Visual Circuits do Error Correction on the Fly
The brain's visual neurons continually develop predictions of what they will perceive and then correct erroneous assumptions as they take in additional external information. Duke University researcher Tobias Egner proposes a new mechanism for visual cognition which challenges the currently held model of sight and could change the way neuroscientists study the brain. The new vision model is called predictive coding. It is more complex and adds an extra dimension to the standard model of sight. The prevailing model has been that neurons process incoming data from the retina through a series of hierarchical layers. In this bottom-up system, the lower neurons first detect an object's features, such as horizontal or vertical lines. The neurons send that information to the next level of brain cells that identify other specific features and feed the emerging image to the next layer of neurons, which add additional details. The image travels up the neuron ladder until it is completely formed. But new brain imaging data provides "clear and direct evidence" that the standard picture of vision, called feature detection, is incomplete. The data, published Dec. 8 in the Journal of Neuroscience, show that the brain predicts what it will see and edits those predictions in a top-down mechanism, said Egner, who is an assistant professor of psychology and neuroscience. In this system, the neurons at each level form and send context-sensitive predictions about what an image might be to the next lower neuron level. The predictions are compared with the incoming sensory data. Any mismatches, or prediction errors, between what the neurons expected to see and what they observe are sent up the neuron ladder. Each neuron layer then adjusts its perceptions of an image in order to eliminate prediction error at the next lower layer. Finally, once all prediction error is eliminated, the visual cortex has assigned its best guess interpretation of what an object is, and a person actually sees the object. Egner and his colleagues wanted to capture the process almost as it happened. The team used functional Magnetic Resonance Imaging, or fMRI, brain scans of the fusiform face area (FFA), a region that deals with recognizing faces.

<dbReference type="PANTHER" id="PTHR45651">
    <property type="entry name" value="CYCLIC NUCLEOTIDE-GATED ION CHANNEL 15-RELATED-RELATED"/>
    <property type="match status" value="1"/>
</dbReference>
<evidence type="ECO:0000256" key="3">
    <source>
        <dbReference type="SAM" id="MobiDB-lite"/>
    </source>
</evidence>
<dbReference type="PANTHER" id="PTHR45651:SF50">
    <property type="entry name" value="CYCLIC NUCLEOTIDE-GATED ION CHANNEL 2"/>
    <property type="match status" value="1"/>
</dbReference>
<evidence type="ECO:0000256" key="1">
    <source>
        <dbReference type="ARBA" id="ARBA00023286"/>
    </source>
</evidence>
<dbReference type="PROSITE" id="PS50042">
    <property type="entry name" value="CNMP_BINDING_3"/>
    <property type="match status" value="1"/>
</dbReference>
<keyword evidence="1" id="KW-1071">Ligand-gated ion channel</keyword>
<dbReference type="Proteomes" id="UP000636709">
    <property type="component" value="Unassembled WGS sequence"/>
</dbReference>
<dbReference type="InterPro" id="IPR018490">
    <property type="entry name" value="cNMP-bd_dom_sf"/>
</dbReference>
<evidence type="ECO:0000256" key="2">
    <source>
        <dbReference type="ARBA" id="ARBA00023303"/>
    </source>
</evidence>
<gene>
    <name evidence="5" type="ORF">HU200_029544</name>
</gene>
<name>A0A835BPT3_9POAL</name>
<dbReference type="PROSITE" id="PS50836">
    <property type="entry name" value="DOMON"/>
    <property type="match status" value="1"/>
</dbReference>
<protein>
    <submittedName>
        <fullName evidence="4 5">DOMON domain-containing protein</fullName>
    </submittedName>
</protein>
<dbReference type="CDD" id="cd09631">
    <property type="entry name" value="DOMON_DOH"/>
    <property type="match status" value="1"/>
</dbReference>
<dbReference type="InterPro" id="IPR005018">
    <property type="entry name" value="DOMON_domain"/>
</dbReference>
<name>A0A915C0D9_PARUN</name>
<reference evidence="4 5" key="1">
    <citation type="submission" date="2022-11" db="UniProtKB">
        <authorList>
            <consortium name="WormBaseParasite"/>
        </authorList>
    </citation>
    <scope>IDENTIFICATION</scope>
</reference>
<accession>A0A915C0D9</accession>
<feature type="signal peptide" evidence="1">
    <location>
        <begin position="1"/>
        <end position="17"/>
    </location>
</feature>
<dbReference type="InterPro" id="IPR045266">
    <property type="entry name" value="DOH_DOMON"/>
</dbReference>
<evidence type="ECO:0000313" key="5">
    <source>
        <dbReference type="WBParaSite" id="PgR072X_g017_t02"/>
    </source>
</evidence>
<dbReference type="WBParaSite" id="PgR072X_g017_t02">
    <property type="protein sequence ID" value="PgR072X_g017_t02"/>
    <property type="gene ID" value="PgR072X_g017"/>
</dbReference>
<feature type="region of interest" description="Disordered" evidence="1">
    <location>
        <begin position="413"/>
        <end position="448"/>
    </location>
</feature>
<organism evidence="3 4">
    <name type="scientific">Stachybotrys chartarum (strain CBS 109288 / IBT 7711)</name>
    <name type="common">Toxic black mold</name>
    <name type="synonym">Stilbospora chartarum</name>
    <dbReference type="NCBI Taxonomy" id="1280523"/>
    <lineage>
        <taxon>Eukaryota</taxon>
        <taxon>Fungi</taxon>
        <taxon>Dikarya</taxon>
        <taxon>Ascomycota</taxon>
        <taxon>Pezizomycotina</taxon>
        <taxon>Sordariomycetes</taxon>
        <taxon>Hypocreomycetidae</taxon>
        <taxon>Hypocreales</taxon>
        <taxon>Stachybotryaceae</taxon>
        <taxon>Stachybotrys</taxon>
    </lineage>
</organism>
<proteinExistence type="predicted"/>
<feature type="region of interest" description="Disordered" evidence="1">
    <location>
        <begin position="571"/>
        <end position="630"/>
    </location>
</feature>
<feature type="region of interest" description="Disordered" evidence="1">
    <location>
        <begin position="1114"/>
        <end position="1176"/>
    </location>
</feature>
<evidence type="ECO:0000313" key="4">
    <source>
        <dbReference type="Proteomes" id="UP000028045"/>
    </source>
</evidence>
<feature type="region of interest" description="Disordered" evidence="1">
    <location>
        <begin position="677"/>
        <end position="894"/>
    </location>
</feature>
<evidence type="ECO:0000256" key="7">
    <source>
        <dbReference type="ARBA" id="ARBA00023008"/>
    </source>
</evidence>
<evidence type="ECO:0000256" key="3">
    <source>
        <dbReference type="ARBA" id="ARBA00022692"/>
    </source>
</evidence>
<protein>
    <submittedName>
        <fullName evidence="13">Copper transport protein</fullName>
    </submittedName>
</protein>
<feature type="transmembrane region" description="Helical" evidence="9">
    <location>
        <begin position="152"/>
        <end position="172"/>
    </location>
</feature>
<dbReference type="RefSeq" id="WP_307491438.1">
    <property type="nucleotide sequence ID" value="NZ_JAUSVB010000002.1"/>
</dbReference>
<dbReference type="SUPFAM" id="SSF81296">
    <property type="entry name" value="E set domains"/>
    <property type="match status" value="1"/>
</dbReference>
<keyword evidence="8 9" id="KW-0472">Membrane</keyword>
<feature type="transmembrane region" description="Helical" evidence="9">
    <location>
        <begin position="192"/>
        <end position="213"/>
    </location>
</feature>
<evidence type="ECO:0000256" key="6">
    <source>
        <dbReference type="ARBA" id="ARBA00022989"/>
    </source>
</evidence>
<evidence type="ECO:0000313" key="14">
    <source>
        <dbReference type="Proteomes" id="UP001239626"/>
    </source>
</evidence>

The researchers monitored 16 subjects' brains as they observed faces or houses framed in different colored boxes that predicted the likelihood of the picture being a face or house. Study participants were told to press a button when they observed an inverted image of a face or house, but the researchers were measuring something else. By changing the face-frame or house-frame color combination, the researchers controlled and measured the FFA neural response to tease apart responses to the stimulus, face expectation and error processing. If the feature detection model were correct, the FFA neural response should be stronger for faces than houses, irrespective of the subjects' expectations. But Egner and his colleagues found that if subjects had a high expectation of seeing a face, their neural response was nearly the same whether they were actually shown a face or a house. The study goes on to use computational modeling to show that this pattern of neural activation can only be explained by a shared contribution from face expectation and prediction error. www.dukenews.duke.edu